Rid-X For Septic Systems: Any Good ?

Discussion in 'Home Repair' started by Robert11, Feb 3, 2005.

  1. Robert11

    Robert11 Guest

    Hello:

    That product for septic systems, Rid-X, is it any good ?

    or, just "good" advertising ?

    Any thoughts on would be appreciated.

    Bob
    Robert11, Feb 3, 2005
    #1
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  2. Robert11

    Matt Guest

    Re: Rid-X For Septic Systems: Any Good ?

    It's pretty good on cornflakes. Don't put it on Lucky Charms tho.
    Matt, Feb 3, 2005
    #2
    1. Advertising

  3. Robert11

    Barkie McDog Guest

    Re: Rid-X For Septic Systems: Any Good ?

    Matt wrote:
    > It's pretty good on cornflakes. Don't put it on Lucky Charms tho.


    I hear it's great with crabs too. So I've read anyway.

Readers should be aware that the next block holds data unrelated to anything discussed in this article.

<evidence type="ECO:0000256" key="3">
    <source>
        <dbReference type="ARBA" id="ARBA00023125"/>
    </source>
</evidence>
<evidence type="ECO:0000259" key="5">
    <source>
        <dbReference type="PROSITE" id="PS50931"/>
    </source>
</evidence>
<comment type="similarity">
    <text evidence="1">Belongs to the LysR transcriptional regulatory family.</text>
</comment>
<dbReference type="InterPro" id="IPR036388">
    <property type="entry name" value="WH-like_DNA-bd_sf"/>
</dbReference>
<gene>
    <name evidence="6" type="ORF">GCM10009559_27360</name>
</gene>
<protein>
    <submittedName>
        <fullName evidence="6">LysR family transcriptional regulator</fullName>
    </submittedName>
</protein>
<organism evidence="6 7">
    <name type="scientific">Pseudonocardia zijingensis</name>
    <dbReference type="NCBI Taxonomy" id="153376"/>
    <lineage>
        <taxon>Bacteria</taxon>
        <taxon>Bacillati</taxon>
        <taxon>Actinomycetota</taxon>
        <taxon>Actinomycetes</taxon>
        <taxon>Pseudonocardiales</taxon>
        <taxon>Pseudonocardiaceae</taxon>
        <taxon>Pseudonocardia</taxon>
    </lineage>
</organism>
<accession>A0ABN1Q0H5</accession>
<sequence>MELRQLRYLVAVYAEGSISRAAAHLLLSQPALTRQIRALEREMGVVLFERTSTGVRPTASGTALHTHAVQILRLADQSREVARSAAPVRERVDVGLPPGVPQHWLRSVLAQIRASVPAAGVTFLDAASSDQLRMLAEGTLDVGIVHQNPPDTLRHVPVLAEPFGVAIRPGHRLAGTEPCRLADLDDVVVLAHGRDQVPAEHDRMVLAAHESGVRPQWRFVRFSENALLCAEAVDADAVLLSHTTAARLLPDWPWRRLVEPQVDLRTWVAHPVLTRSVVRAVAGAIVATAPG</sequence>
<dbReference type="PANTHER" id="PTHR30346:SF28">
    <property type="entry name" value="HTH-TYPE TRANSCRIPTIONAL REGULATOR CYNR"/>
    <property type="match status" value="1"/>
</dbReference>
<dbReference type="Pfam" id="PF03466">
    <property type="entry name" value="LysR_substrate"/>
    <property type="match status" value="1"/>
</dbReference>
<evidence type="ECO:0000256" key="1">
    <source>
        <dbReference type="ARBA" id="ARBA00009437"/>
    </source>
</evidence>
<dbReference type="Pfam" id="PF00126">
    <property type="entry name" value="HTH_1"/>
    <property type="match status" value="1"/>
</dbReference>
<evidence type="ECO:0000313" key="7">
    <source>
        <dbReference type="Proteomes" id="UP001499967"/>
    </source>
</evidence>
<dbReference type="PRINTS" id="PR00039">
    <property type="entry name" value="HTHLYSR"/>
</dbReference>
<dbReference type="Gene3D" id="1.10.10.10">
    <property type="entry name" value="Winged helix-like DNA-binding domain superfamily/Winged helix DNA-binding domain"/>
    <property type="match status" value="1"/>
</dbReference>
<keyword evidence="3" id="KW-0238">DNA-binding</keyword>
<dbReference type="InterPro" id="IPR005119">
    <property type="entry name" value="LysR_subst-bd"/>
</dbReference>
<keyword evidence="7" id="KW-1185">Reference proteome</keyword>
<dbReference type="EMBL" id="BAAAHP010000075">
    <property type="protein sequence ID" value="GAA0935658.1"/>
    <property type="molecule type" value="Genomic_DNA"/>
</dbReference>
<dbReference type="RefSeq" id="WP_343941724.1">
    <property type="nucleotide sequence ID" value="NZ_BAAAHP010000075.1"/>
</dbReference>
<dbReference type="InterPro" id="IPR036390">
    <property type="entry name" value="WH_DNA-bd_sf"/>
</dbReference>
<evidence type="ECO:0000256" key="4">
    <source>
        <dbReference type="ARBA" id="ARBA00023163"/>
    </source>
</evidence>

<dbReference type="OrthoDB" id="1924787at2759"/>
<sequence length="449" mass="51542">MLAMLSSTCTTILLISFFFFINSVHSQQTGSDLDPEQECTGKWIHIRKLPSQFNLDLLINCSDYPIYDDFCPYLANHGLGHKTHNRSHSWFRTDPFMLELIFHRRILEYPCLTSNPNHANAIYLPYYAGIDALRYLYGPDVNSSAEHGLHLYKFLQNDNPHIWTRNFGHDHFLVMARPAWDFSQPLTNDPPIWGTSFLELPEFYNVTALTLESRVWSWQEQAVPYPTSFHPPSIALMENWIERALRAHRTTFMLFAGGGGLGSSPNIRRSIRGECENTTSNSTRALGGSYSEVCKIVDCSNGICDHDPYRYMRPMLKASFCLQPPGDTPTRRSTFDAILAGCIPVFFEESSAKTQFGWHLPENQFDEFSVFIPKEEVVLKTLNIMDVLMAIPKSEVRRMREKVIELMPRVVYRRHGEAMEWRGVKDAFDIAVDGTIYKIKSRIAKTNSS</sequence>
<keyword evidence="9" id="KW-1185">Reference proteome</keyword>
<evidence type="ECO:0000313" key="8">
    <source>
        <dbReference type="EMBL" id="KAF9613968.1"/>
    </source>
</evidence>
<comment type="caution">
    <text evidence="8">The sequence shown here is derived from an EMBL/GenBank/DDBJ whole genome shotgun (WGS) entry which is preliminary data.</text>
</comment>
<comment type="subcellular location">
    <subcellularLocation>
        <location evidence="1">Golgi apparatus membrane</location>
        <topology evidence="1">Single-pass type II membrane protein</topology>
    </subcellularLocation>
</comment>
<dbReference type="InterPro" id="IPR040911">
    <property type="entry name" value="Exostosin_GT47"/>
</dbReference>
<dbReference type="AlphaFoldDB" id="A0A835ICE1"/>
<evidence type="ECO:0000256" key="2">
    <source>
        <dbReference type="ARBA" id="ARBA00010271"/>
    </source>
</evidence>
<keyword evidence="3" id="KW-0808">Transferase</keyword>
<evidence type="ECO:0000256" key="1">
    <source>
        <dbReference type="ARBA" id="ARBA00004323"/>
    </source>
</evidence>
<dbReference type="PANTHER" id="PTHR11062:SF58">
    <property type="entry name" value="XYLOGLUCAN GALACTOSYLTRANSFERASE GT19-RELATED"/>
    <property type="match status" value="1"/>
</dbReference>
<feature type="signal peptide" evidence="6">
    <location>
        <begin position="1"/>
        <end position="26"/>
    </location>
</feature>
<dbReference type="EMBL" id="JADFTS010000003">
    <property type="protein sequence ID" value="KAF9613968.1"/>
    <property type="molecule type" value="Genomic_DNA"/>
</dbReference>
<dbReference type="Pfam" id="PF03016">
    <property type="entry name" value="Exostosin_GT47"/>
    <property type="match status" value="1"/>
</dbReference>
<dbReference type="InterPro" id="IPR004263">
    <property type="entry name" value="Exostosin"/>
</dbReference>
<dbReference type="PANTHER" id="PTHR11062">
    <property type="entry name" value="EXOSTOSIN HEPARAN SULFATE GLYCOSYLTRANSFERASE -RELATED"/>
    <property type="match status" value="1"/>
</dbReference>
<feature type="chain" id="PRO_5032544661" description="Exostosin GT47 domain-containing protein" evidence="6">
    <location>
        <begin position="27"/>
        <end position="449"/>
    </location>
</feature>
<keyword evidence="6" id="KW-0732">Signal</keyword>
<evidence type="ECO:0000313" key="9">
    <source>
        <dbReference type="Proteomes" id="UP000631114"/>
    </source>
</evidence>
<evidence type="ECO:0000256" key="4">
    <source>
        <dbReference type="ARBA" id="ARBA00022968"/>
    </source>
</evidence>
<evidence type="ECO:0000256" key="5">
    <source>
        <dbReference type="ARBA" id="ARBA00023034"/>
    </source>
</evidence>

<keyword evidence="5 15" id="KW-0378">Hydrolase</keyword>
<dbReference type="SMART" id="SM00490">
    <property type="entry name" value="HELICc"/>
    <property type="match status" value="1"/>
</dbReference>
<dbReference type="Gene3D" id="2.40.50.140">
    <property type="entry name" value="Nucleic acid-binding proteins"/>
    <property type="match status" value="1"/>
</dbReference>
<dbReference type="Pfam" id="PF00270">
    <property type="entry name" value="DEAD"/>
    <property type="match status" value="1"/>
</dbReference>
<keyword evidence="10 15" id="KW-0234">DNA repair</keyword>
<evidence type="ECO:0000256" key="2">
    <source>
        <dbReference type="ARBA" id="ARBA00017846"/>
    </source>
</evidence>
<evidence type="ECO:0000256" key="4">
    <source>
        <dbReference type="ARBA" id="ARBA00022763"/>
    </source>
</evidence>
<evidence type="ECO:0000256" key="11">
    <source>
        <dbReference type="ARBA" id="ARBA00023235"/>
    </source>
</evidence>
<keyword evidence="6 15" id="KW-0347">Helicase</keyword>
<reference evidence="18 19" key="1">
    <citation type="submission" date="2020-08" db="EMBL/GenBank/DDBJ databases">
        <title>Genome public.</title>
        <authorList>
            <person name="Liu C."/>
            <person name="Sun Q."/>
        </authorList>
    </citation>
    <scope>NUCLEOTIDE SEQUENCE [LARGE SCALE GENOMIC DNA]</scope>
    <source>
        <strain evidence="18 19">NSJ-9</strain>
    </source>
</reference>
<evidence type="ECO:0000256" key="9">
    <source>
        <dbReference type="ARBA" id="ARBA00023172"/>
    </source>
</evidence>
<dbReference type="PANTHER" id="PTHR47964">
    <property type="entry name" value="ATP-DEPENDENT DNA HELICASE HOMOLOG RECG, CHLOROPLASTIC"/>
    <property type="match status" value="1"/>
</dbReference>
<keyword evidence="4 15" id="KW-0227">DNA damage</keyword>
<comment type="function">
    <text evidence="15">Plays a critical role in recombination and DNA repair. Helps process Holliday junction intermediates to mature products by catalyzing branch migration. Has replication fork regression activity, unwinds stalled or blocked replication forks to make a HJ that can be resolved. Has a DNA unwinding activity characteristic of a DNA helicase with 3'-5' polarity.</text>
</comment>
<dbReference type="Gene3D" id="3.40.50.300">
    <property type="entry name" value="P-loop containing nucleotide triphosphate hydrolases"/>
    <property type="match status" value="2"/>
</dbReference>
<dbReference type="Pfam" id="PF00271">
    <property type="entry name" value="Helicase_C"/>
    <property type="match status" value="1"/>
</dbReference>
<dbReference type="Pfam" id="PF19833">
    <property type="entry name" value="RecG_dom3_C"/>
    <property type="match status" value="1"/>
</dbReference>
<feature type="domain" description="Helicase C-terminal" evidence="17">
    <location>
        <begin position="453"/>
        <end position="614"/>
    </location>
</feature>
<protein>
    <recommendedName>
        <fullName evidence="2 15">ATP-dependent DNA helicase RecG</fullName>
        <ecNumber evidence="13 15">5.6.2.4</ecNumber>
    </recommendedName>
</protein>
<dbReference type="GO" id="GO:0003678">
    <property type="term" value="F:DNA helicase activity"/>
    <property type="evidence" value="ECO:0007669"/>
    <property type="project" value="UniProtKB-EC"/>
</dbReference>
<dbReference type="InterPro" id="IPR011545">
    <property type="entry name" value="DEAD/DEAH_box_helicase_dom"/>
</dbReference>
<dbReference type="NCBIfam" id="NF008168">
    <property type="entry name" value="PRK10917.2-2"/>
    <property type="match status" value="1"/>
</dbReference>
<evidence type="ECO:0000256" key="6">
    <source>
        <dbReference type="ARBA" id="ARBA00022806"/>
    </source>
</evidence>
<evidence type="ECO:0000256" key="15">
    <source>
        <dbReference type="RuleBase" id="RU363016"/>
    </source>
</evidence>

Barkie McDog, Feb 3, 2005
    #3
  4. Robert11

    Matt Guest

    Re: Rid-X For Septic Systems: Any Good ?

    Yeah. I think if you eat enough of it, then it absorbs all your shit
    before it needs to exit your body, and therefore, your septic system
    never fills up.

    Or maybe you die if you eat it, and therefore, your septic system never
    fills up.

    I can't remember which it is.

    Maybe Jeff Wisnia will have a bowl and let us know.
    Matt, Feb 3, 2005
    #4
  5. Robert11

    Bob S. Guest

    Re: Rid-X For Septic Systems: Any Good ?

    Robert11 wrote:
    > Hello:
    >
    > That product for septic systems, Rid-X, is it any good ?
    >
    > or, just "good" advertising ?
    >
    > Any thoughts on would be appreciated.
    >
    > Bob


    I guess you'd appreciate an honest opinion instead of a wise-ass remark
    about now.

    Yes, it's a good product as are many other brands. All are concentrated
    bacteria designed to breakdown organic material in your septic tank.

    What is more important, however, is what else is going down the septic